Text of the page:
Monday, September 28, 2020

Governor Newsom Signs Law Allowing Ex-Convicts to Become Firefighters

 On September 11th 2020, Governor Newsom signed into law AB 2147. With its passage, inmate firefighters are now free to pursue a professional career in firefighting after the end of their prison term.

Currently, the California Department of Forestry and Fire Prevention collaborates with the Department of Corrections and Rehabilitations to operate conservation camps. These are minimum security facilities that inmates can volunteer at. During their volunteer time, inmates receive training while assisting in fighting local fires.

Under AB 2147 certain non-violent offenders that have participated in the conservation program can request that a court expunge their conviction after release.  Importantly, due to AB 2147, a qualifying ex-con may now receive EMT certification where they previously could not. According to the legislations sponsors, this eliminates any concerns that the former inmate is unable to receive EMT certification, thus opening “a pathway to recidivism.”

 The Governors press release on the bill can be read here.  

Wednesday, September 23, 2020

Ninth Circuit Rejects Janus Based Claims Against Unions for Dues Refunds

On September 9, 2020, the Federal District Court in the Southern District of California granted California Statewide Law Enforcement Association’s (“CSLEA”) and the State’s motion to dismiss CSLEA members’ complaint. Some CSLEA members brought the lawsuit alleging CSLEA and the State violated their First Amendment rights by (1) refusing to accept their resignation from union membership, (2) continuing to deduct union dues from their paychecks, and (3) forcing them to join the union by threatening fees.

The CSLEA members bringing the claim were lifeguards employed by the Department of Parks and Recreation. When they joined CSLEA, their membership application included a provision authorizing dues deductions from their wages and limitations on the time period in which they could withdraw membership. According to their memorandum of understanding (“MOU”), membership had to be withdrawn during the thirty days before expiration of the MOU. When the claimants joined CSLEA, agency fees or “fair share” fees from non-members were still allowed.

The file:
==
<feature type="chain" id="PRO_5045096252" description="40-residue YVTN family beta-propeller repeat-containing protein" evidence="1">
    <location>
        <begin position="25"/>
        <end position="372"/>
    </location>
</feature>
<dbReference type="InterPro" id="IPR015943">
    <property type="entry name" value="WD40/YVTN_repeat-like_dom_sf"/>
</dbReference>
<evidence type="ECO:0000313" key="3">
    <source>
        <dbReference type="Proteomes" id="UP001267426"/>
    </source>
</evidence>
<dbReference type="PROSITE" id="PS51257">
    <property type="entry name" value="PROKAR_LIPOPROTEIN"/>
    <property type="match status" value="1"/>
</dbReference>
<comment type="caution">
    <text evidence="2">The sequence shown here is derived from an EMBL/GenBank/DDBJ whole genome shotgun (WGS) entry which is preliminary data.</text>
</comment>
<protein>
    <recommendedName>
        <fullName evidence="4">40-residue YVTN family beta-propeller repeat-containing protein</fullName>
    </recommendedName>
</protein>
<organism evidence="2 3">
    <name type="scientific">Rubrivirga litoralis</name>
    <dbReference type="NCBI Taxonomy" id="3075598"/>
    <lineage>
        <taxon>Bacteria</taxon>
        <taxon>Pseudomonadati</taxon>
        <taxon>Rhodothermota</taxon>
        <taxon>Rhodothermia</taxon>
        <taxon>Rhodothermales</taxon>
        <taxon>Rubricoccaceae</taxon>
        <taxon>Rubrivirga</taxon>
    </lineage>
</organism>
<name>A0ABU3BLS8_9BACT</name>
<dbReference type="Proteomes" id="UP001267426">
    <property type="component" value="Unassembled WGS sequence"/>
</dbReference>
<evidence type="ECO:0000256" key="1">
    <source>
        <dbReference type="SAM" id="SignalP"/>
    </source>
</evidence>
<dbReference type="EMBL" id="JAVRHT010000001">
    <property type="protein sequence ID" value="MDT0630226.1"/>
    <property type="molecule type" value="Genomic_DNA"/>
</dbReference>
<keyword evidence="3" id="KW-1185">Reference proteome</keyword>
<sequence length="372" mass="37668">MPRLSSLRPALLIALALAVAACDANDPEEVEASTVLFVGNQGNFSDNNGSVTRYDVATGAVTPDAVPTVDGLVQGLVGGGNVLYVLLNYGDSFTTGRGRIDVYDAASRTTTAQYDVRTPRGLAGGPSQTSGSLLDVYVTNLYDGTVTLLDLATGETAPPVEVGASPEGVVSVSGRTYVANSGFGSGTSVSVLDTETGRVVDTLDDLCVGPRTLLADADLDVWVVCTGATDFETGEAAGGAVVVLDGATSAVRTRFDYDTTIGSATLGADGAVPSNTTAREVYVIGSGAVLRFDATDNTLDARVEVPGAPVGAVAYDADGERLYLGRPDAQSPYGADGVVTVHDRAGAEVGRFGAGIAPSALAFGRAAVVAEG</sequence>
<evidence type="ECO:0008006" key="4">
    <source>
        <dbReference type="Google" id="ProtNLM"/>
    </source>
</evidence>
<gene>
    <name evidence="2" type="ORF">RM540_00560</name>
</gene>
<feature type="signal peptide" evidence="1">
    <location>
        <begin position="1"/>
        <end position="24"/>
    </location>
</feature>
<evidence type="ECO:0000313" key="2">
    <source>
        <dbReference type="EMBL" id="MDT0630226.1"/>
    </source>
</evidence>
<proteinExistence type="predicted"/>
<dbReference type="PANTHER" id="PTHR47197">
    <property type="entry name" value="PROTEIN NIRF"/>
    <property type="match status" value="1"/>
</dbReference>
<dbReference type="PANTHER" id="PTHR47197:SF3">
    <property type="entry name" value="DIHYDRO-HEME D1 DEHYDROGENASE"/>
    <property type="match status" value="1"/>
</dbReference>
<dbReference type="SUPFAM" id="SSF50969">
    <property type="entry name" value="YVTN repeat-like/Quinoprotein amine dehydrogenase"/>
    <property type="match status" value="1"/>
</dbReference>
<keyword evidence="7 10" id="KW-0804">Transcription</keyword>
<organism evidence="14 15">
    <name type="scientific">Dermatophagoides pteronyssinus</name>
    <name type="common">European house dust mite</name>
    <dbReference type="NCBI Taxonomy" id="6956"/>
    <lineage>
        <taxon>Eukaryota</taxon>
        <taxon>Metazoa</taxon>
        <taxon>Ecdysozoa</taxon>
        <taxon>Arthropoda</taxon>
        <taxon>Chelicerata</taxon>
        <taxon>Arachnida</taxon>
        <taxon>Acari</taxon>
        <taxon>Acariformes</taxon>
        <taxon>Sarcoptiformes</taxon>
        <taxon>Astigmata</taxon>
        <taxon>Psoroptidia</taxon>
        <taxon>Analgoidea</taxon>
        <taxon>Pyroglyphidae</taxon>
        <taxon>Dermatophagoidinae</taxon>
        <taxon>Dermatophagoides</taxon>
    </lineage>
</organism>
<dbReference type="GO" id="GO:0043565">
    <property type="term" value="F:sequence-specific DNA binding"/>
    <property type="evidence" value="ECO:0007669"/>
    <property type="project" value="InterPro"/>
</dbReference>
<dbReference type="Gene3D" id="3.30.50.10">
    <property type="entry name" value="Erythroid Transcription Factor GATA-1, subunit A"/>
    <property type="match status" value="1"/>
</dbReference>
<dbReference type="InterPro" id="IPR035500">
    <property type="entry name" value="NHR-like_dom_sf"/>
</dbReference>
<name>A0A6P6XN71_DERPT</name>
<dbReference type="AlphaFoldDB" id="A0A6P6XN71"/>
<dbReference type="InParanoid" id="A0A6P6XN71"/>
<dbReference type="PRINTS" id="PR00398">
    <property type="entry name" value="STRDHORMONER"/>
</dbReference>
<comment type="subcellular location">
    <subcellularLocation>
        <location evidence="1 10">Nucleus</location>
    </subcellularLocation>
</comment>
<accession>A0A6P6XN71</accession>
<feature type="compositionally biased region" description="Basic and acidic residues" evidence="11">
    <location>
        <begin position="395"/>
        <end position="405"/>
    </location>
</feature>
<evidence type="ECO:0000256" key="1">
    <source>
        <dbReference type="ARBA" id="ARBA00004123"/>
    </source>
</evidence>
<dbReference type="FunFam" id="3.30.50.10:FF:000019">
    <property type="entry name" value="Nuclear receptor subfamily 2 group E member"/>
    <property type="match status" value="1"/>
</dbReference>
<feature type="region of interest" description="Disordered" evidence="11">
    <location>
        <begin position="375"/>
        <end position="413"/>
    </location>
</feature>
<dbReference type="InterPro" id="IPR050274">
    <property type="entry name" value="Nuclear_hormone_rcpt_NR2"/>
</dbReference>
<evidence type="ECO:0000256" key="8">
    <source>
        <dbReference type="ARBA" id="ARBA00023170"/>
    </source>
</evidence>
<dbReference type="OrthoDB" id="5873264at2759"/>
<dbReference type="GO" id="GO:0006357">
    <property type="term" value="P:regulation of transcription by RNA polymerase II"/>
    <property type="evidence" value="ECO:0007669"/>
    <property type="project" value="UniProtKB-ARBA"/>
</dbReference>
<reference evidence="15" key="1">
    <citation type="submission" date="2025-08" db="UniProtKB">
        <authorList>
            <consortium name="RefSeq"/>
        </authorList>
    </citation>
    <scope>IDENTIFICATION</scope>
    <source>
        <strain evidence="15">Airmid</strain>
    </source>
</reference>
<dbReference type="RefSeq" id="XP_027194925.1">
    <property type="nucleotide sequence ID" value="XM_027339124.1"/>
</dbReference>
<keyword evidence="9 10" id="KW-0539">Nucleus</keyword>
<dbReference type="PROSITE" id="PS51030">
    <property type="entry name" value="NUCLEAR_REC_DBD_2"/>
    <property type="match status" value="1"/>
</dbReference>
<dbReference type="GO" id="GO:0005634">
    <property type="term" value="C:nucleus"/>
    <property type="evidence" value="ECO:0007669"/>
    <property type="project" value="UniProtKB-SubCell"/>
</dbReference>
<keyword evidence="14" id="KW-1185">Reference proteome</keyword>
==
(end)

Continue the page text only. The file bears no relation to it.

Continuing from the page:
In 2018, the United States Supreme Court decided Janus v. AFSCME, Council 31, 138 S. Ct. 2448 (2018) and held that the deduction of agency fees from non-members of a union violated the nonmembers’ First Amendment rights absent actual consent.  The claimants decided to withdraw their union membership based on that decision. However, their withdrawal was denied because it was not within the permitted withdrawal window and dues deductions continued. According to their MOU, membership had to be withdrawn during the thirty days before expiration of the MOU.

The court considered Janus and determined that First Amendment concerns were not implicated because the claimants had affirmatively consented to union membership. Janus does not apply to voluntary agreements.  Rather, Janus specifically held that nonmembers cannot be required to pay union fees because it forces nonmembers to subsidize private speech they never agreed to. However, these lifeguards were union members because they agreed to join the union, consented to the deductions and consented to the membership withdrawal limitation. Therefore, their claim was invalid and the federal district court dismissed their claim.  

 Subsequently, the ninth Circuit issued a decision which should resolve similar claims throughout the state of California. On September 16, 20202, the Ninth Circuit upheld members' agreements that authorized the state to deduct dues and remit them to the union, which were irrevocable for one year.  Belgau v. Inslee --F.3d--, 2020 WL 5541390 (9th Cir. 2020) The Court explained that the state did not violate state employees' First Amendment rights by continuing to deduct union dues until the end of the one-year period from employees' paychecks after they revoked their union memberships.  The Court emphasized the difference between a nonmember being compelled to pay versus a member who affirmatively signed up to pay by agreeing to be a union member. Similarly, the claimants in Belgau were Washington State employees who opted into union membership and withdrew membership after Janus was decided. Although their withdrawal was approved, the union continued deducting dues for a year according to a provision of their collective bargaining agreement.